Gov. Rick Scott has unveiled his proposed budget for the next fiscal year. It’s $4.6 billion less than the current state budget, but education gets a big boost. Scott is seeking a $1 billion increase in education spending with a focus on grades K-12. “Despite tough economic times,” said Scott, “this investment will provide the third highest level of state funding ever into Florida’s 67 school districts at 9.5 billion.”
It’s an about-face for Scott, who proposed a 10 percent cut in education last year. Lawmakers ultimately gave him an 8 percent decrease. As Scott’s popularity ratings took a nosedive, he started looking at how education could play into his plan to create 700,000 jobs in the state over seven years. “After traveling the state, I’ve heard what Floridians have told me about education,” said Scott as he announced his budget proposal at the Capitol. “I will not sign a budget for the Legislature that does not significantly increase state funding for education.” Scott wouldn’t say what he considers “significant.”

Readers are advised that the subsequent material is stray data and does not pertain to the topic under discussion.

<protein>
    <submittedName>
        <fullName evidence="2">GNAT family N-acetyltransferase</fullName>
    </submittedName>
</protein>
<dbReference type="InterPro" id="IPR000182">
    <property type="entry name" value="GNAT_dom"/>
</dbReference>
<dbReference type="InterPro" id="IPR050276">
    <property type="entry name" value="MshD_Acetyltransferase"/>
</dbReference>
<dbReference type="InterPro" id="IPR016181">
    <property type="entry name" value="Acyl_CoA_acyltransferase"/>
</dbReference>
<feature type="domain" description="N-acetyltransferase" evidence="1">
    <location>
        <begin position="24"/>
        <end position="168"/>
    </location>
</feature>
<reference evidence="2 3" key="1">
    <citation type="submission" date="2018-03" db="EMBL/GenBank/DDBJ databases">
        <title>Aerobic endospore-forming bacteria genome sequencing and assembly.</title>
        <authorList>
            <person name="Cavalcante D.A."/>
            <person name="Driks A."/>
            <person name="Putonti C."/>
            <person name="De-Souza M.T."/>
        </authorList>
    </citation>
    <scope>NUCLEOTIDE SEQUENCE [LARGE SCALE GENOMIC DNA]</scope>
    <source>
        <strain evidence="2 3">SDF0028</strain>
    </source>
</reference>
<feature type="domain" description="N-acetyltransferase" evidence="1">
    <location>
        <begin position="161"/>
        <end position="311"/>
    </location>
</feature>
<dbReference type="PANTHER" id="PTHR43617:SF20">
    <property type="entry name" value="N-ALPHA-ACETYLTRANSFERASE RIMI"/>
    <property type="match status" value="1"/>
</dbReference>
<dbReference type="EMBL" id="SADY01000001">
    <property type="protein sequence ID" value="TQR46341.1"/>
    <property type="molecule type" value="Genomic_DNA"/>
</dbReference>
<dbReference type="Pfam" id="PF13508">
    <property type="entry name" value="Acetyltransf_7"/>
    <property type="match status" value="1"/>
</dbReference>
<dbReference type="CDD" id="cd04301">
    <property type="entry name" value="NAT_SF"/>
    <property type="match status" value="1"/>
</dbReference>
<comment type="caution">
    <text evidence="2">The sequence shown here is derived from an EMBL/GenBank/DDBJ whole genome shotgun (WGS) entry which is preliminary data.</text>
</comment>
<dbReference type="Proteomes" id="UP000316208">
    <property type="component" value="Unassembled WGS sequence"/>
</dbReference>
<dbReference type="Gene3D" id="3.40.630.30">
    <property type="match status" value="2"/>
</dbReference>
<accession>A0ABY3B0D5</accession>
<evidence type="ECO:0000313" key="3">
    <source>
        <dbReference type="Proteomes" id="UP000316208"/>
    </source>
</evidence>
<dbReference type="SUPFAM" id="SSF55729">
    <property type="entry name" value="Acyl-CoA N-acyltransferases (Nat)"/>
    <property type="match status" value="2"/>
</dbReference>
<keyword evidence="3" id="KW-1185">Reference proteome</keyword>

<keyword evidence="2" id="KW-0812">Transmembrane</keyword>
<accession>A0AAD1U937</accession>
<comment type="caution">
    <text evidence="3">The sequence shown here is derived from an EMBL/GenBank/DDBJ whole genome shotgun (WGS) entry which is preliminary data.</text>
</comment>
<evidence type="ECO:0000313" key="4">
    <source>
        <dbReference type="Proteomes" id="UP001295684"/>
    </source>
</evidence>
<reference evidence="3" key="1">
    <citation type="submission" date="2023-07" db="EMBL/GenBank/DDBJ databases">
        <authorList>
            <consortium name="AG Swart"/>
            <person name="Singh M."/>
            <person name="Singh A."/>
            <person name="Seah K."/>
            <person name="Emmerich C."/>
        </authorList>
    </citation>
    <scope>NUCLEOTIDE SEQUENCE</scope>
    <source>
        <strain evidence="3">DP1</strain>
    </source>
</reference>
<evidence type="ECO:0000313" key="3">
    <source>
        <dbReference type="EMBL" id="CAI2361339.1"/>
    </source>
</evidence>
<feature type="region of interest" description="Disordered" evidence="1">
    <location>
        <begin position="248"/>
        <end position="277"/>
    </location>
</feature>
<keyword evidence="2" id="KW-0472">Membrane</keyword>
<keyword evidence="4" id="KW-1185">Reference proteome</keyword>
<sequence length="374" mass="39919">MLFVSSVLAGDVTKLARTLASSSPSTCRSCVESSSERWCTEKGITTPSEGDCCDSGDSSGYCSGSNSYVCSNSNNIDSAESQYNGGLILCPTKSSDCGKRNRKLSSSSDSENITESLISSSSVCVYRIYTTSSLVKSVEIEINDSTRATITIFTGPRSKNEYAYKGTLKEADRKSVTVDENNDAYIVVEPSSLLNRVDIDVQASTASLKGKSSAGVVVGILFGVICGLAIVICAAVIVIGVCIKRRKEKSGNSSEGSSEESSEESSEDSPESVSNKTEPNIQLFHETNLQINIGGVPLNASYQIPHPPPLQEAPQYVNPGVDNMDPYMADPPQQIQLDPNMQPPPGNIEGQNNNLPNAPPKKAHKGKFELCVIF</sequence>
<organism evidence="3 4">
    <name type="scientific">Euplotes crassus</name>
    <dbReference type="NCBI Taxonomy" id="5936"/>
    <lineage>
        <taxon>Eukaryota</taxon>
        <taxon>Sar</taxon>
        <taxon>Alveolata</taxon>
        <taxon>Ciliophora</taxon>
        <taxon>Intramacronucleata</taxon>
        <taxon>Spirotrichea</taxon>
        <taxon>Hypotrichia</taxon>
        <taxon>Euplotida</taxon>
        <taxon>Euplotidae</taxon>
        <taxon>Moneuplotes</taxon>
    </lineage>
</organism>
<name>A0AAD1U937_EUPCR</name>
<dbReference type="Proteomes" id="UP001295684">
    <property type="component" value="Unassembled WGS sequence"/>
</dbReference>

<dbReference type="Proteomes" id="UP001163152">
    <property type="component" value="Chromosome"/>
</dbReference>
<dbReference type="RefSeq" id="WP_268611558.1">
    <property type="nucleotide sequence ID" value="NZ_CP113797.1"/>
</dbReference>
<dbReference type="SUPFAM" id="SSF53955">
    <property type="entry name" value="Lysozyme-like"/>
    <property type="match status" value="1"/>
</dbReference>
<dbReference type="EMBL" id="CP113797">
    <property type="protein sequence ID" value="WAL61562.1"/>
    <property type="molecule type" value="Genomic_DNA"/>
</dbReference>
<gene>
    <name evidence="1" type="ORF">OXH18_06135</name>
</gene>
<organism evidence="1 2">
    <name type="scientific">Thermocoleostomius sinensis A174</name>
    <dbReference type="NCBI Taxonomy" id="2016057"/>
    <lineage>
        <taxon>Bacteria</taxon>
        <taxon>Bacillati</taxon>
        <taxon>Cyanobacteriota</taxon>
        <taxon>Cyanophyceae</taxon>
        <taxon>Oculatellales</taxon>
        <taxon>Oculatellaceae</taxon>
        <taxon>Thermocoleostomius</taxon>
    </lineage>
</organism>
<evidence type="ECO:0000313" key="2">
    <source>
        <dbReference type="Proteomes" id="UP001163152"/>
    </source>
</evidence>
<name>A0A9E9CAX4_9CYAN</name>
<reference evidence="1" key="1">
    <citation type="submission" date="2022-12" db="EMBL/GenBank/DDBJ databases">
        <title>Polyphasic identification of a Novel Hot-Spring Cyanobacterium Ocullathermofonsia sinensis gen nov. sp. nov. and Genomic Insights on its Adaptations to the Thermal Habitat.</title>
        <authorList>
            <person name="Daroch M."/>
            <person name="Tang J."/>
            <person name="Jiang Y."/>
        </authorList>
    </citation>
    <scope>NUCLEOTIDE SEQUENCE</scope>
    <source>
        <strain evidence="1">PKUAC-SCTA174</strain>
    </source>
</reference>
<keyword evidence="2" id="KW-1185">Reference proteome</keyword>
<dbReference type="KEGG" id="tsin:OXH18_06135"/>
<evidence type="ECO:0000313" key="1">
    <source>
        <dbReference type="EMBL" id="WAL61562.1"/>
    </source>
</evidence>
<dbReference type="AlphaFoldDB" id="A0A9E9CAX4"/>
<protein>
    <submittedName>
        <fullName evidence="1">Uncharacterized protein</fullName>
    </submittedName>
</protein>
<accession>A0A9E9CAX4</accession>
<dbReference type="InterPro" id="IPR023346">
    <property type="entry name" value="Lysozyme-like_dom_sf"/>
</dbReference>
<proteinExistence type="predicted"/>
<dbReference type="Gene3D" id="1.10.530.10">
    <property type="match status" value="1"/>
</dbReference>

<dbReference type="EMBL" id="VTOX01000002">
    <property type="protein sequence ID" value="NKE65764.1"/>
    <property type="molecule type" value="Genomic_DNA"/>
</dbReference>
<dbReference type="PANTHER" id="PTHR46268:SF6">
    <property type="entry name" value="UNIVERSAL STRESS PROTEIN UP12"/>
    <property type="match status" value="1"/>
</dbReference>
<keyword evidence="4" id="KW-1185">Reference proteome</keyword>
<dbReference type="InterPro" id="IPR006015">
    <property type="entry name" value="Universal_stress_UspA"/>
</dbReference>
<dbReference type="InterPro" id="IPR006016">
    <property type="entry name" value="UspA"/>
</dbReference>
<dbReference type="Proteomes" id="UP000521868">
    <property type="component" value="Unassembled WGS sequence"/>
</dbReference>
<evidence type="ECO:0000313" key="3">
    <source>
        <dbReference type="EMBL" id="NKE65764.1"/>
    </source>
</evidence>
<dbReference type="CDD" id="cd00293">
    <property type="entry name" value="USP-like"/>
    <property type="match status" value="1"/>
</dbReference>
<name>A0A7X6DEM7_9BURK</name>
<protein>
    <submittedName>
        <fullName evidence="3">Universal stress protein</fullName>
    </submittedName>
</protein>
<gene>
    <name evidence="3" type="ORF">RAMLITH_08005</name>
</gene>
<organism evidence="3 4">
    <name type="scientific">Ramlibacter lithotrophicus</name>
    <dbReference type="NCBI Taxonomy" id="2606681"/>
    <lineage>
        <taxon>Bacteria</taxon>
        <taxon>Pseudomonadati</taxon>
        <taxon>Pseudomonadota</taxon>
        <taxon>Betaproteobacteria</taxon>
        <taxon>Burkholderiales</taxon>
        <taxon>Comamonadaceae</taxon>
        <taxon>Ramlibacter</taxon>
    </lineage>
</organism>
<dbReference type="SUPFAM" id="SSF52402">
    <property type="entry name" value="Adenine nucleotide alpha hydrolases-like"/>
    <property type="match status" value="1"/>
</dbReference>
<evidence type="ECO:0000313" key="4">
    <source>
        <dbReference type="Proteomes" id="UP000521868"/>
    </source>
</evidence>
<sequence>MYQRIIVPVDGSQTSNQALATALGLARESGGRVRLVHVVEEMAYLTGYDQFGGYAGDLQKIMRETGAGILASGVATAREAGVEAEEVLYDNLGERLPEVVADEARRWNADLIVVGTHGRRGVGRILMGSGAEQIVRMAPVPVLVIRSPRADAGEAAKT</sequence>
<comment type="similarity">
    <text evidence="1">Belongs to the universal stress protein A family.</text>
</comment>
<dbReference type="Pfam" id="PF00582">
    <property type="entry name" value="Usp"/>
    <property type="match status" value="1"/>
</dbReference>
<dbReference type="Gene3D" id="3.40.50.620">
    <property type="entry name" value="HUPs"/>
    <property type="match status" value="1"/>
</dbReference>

Scott said he’s heard from Floridians over the last few months about their priorities. Their top two concerns are education and jobs, two things that he called inseparable. “Every person in our state should have the opportunity to receive a high quality, relevant education so that they have the skills and training they need to succeed,” he said. “We know that a highly skilled workforce is the foundation under which Florida can grow its economy in the 21st century and that with a highly skilled workforce other important things will follow.” Scott says those “important things” include a decrease in the Medicaid rolls and the prison population, and less reliance on other government assistance programs.
The governor is proposing a hike in spending of just over $100 per student. A big component of his statewide listening tour was teachers, who’ve been none too happy with Scott over changes in their tenure and retirement plans. As he laid out his budget proposal, which will include more layoffs of state workers, Scott said he was elected to make the tough choices. “I am absolutely committed to acting on what I have heard,” he said, “and prioritizing education funding in this budget.”